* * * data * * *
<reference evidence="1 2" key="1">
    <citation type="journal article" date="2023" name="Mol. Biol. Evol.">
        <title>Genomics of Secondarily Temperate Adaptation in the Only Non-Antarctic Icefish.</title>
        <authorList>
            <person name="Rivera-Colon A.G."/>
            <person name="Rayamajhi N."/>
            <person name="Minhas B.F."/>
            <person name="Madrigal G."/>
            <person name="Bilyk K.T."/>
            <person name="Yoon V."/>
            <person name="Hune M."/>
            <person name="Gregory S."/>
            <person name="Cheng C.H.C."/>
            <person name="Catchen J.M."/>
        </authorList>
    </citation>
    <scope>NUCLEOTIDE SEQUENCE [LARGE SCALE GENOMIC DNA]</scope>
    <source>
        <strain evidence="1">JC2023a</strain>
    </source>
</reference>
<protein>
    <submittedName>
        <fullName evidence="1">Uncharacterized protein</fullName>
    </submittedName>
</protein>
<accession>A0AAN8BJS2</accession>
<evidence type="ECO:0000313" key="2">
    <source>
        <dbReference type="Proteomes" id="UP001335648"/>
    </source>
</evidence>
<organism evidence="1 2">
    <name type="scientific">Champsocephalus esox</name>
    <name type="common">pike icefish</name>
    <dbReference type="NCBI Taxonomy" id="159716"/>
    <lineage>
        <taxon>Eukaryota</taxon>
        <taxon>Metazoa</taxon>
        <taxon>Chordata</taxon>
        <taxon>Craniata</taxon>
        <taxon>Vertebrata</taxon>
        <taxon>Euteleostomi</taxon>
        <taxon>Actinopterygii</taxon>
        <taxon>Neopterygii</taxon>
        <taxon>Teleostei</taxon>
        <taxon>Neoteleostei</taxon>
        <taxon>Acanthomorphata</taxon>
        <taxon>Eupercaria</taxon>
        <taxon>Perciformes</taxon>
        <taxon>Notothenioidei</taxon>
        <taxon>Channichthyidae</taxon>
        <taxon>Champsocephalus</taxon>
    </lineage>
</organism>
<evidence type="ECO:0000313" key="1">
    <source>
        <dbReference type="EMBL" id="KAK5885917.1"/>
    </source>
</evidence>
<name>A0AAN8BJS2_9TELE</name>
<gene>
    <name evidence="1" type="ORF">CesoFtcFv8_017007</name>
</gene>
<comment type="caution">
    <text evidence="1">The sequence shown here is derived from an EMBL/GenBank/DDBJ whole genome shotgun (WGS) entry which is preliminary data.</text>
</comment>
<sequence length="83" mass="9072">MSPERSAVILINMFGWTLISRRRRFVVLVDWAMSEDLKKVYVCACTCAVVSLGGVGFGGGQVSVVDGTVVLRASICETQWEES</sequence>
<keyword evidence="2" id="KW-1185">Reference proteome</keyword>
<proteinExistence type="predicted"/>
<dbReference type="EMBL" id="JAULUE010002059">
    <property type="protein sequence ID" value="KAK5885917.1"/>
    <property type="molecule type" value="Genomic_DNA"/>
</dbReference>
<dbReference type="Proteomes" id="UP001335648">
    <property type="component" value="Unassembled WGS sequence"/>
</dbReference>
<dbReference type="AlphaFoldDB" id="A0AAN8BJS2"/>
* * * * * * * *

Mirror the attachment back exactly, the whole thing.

<reference evidence="1 2" key="1">
    <citation type="journal article" date="2023" name="Mol. Biol. Evol.">
        <title>Genomics of Secondarily Temperate Adaptation in the Only Non-Antarctic Icefish.</title>
        <authorList>
            <person name="Rivera-Colon A.G."/>
            <person name="Rayamajhi N."/>
            <person name="Minhas B.F."/>
            <person name="Madrigal G."/>
            <person name="Bilyk K.T."/>
            <person name="Yoon V."/>
            <person name="Hune M."/>
            <person name="Gregory S."/>
            <person name="Cheng C.H.C."/>
            <person name="Catchen J.M."/>
        </authorList>
    </citation>
    <scope>NUCLEOTIDE SEQUENCE [LARGE SCALE GENOMIC DNA]</scope>
    <source>
        <strain evidence="1">JC2023a</strain>
    </source>
</reference>
<protein>
    <submittedName>
        <fullName evidence="1">Uncharacterized protein</fullName>
    </submittedName>
</protein>
<accession>A0AAN8BJS2</accession>
<evidence type="ECO:0000313" key="2">
    <source>
        <dbReference type="Proteomes" id="UP001335648"/>
    </source>
</evidence>
<organism evidence="1 2">
    <name type="scientific">Champsocephalus esox</name>
    <name type="common">pike icefish</name>
    <dbReference type="NCBI Taxonomy" id="159716"/>
    <lineage>
        <taxon>Eukaryota</taxon>
        <taxon>Metazoa</taxon>
        <taxon>Chordata</taxon>
        <taxon>Craniata</taxon>
        <taxon>Vertebrata</taxon>
        <taxon>Euteleostomi</taxon>
        <taxon>Actinopterygii</taxon>
        <taxon>Neopterygii</taxon>
        <taxon>Teleostei</taxon>
        <taxon>Neoteleostei</taxon>
        <taxon>Acanthomorphata</taxon>
        <taxon>Eupercaria</taxon>
        <taxon>Perciformes</taxon>
        <taxon>Notothenioidei</taxon>
        <taxon>Channichthyidae</taxon>
        <taxon>Champsocephalus</taxon>
    </lineage>
</organism>
<evidence type="ECO:0000313" key="1">
    <source>
        <dbReference type="EMBL" id="KAK5885917.1"/>
    </source>
</evidence>
<name>A0AAN8BJS2_9TELE</name>
<gene>
    <name evidence="1" type="ORF">CesoFtcFv8_017007</name>
</gene>
<comment type="caution">
    <text evidence="1">The sequence shown here is derived from an EMBL/GenBank/DDBJ whole genome shotgun (WGS) entry which is preliminary data.</text>
</comment>
<sequence length="83" mass="9072">MSPERSAVILINMFGWTLISRRRRFVVLVDWAMSEDLKKVYVCACTCAVVSLGGVGFGGGQVSVVDGTVVLRASICETQWEES</sequence>
<keyword evidence="2" id="KW-1185">Reference proteome</keyword>
<proteinExistence type="predicted"/>
<dbReference type="EMBL" id="JAULUE010002059">
    <property type="protein sequence ID" value="KAK5885917.1"/>
    <property type="molecule type" value="Genomic_DNA"/>
</dbReference>
<dbReference type="Proteomes" id="UP001335648">
    <property type="component" value="Unassembled WGS sequence"/>
</dbReference>
<dbReference type="AlphaFoldDB" id="A0AAN8BJS2"/>